Toggle is a hardware or software switch that has two positions, ON and OFF. For example, a toggle button on a keyboard turns the caps lock or num lock functions ON and OFF. In software, the word is often used as a shorthand for setting system configuration options, such as “Airplane Mode ON” or “Airplane Mode OFF”. This is the preferred approach to system settings in mobile applications because it takes less screen estate than two radio buttons and it allows users to change a feature without needing to click a Save or Confirm button.
Toggles are also a great way to perform A/B testing or multivariate experiments. When a user is added to a cohort they are consistently sent down one codepath or another, and aggregate data on the effectiveness of each is collected. This can help inform product decisions on things like the purchase flow in an ecommerce site or Call To Action wording on a button.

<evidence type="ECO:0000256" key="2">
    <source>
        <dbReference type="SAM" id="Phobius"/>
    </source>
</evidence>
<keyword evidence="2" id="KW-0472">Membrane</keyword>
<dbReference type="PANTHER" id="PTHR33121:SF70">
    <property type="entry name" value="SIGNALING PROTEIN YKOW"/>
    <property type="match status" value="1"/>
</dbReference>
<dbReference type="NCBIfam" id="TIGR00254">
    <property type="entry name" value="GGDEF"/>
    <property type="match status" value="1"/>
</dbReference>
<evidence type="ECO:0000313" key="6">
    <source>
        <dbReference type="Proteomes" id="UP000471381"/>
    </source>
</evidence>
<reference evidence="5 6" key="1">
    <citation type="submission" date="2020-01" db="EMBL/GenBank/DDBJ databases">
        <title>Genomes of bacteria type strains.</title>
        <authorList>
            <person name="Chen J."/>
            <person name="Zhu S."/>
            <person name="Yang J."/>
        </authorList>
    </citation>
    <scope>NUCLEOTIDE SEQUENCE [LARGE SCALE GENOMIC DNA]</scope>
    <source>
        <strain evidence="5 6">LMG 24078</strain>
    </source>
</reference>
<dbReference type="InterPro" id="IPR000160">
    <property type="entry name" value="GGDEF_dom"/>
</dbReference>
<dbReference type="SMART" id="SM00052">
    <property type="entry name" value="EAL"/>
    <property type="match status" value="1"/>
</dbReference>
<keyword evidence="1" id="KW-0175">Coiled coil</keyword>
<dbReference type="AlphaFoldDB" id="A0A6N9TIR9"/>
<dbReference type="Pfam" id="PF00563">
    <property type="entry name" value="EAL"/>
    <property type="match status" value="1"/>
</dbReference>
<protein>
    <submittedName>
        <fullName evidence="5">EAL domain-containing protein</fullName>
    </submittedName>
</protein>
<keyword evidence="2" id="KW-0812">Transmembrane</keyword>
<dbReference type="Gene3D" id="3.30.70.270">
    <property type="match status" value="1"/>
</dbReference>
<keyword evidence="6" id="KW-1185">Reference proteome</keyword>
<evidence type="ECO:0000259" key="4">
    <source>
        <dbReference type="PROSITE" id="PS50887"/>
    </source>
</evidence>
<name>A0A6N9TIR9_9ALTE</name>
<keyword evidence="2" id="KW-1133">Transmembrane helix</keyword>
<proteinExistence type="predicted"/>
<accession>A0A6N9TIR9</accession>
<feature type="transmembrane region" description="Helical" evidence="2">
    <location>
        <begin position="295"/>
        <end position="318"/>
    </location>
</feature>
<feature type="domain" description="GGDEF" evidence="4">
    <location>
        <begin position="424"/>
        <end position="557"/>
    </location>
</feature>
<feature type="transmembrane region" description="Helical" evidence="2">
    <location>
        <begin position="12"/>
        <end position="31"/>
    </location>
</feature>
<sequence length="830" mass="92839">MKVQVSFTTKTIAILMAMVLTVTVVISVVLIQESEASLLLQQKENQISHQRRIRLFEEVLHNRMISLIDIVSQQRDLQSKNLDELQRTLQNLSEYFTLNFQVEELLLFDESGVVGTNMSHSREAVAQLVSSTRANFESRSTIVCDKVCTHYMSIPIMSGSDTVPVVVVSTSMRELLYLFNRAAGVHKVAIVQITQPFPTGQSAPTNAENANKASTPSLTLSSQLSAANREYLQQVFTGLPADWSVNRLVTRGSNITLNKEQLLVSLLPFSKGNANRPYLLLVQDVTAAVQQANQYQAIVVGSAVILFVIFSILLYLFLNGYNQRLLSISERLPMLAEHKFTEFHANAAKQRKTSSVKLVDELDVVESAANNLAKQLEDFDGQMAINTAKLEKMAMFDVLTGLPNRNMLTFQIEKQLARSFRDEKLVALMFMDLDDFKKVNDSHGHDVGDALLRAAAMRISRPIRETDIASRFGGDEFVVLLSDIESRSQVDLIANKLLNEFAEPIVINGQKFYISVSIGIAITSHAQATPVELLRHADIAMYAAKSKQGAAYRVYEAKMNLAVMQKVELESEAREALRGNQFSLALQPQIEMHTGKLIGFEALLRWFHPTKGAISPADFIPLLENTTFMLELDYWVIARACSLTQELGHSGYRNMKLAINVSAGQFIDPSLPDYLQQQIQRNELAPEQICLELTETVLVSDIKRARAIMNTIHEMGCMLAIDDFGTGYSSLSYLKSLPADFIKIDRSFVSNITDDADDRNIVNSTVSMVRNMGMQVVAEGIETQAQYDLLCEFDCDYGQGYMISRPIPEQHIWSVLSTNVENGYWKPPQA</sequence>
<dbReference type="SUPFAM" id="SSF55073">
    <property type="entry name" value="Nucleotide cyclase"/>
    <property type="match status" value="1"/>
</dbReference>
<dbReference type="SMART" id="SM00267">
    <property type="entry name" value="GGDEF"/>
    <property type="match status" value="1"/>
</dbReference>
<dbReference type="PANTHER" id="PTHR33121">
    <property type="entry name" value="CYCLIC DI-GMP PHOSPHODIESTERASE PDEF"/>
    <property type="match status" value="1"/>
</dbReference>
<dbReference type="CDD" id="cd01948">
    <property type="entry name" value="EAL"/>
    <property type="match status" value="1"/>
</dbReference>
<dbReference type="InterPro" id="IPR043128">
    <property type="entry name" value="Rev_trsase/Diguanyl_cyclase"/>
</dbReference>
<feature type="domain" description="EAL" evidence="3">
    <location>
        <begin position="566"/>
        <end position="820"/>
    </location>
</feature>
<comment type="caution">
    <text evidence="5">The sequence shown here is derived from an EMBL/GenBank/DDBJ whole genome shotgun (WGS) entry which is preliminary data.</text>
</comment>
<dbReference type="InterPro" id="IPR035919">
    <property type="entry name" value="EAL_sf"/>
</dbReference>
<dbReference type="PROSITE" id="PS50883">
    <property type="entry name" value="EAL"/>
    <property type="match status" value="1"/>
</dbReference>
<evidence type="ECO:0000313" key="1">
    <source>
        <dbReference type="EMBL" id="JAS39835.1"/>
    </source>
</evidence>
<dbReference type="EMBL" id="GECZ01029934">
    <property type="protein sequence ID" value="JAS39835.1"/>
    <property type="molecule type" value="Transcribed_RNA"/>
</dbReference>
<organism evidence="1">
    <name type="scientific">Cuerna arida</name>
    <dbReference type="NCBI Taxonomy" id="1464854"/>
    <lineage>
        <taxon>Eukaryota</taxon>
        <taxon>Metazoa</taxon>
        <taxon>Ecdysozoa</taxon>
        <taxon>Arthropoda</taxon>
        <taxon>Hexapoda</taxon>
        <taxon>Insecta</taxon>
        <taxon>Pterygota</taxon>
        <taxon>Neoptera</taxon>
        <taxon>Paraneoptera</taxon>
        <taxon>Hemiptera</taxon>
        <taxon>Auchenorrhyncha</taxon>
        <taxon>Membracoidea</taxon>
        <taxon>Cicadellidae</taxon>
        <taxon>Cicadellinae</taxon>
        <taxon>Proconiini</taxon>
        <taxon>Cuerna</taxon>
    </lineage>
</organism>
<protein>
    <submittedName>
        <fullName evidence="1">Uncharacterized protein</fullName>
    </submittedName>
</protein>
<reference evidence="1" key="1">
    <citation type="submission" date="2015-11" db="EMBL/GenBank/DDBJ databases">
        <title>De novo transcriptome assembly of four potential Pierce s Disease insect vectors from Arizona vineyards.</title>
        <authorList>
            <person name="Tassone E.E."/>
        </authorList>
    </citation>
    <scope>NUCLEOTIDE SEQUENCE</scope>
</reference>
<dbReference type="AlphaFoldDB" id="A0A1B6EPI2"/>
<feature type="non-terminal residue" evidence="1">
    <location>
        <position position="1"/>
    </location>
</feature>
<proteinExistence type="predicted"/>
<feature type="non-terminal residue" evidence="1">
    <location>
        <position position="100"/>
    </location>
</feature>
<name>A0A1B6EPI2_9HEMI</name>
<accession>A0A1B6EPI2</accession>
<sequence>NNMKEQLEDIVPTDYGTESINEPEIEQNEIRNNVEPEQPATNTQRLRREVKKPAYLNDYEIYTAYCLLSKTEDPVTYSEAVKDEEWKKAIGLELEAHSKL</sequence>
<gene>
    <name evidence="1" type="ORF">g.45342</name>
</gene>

In addition to testing the toggle configuration which is expected to go live in production savvy teams test their “fallback” configuration as well. This is the default configuration where existing or legacy behavior is enabled when the toggle is flipped ON and new or future behaviour is disabled when it is flipped OFF.
For toggles which are highly dynamic in nature, a more sophisticated solution is required. For example, when a toggle is configured to limit access to a feature for premium users and is re-configured every time a new release is deployed then it makes more sense to use some type of distributed config management system rather than hardcoding the toggle configuration into each deployment.